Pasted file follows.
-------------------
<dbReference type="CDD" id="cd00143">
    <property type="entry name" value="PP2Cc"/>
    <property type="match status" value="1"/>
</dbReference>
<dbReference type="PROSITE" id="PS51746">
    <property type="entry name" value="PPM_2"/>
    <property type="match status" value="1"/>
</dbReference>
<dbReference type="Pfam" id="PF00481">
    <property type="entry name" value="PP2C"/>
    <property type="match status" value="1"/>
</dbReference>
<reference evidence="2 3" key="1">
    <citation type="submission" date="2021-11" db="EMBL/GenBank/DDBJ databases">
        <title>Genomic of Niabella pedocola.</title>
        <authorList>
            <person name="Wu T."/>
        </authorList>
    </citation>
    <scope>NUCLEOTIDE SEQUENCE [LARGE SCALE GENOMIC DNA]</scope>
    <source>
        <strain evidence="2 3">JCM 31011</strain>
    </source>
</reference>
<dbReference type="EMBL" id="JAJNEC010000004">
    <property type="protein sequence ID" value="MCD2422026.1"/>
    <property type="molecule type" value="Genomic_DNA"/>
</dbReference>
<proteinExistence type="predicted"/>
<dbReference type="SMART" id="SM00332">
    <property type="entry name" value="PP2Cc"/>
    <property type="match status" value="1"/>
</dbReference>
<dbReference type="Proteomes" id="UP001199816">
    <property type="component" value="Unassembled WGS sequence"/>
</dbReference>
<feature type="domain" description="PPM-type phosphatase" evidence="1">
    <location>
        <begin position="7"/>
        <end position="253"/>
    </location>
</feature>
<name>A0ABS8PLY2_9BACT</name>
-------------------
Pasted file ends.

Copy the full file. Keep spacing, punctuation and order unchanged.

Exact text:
<dbReference type="CDD" id="cd00143">
    <property type="entry name" value="PP2Cc"/>
    <property type="match status" value="1"/>
</dbReference>
<dbReference type="PROSITE" id="PS51746">
    <property type="entry name" value="PPM_2"/>
    <property type="match status" value="1"/>
</dbReference>
<dbReference type="Pfam" id="PF00481">
    <property type="entry name" value="PP2C"/>
    <property type="match status" value="1"/>
</dbReference>
<reference evidence="2 3" key="1">
    <citation type="submission" date="2021-11" db="EMBL/GenBank/DDBJ databases">
        <title>Genomic of Niabella pedocola.</title>
        <authorList>
            <person name="Wu T."/>
        </authorList>
    </citation>
    <scope>NUCLEOTIDE SEQUENCE [LARGE SCALE GENOMIC DNA]</scope>
    <source>
        <strain evidence="2 3">JCM 31011</strain>
    </source>
</reference>
<dbReference type="EMBL" id="JAJNEC010000004">
    <property type="protein sequence ID" value="MCD2422026.1"/>
    <property type="molecule type" value="Genomic_DNA"/>
</dbReference>
<proteinExistence type="predicted"/>
<dbReference type="SMART" id="SM00332">
    <property type="entry name" value="PP2Cc"/>
    <property type="match status" value="1"/>
</dbReference>
<dbReference type="Proteomes" id="UP001199816">
    <property type="component" value="Unassembled WGS sequence"/>
</dbReference>
<feature type="domain" description="PPM-type phosphatase" evidence="1">
    <location>
        <begin position="7"/>
        <end position="253"/>
    </location>
</feature>
<name>A0ABS8PLY2_9BACT</name>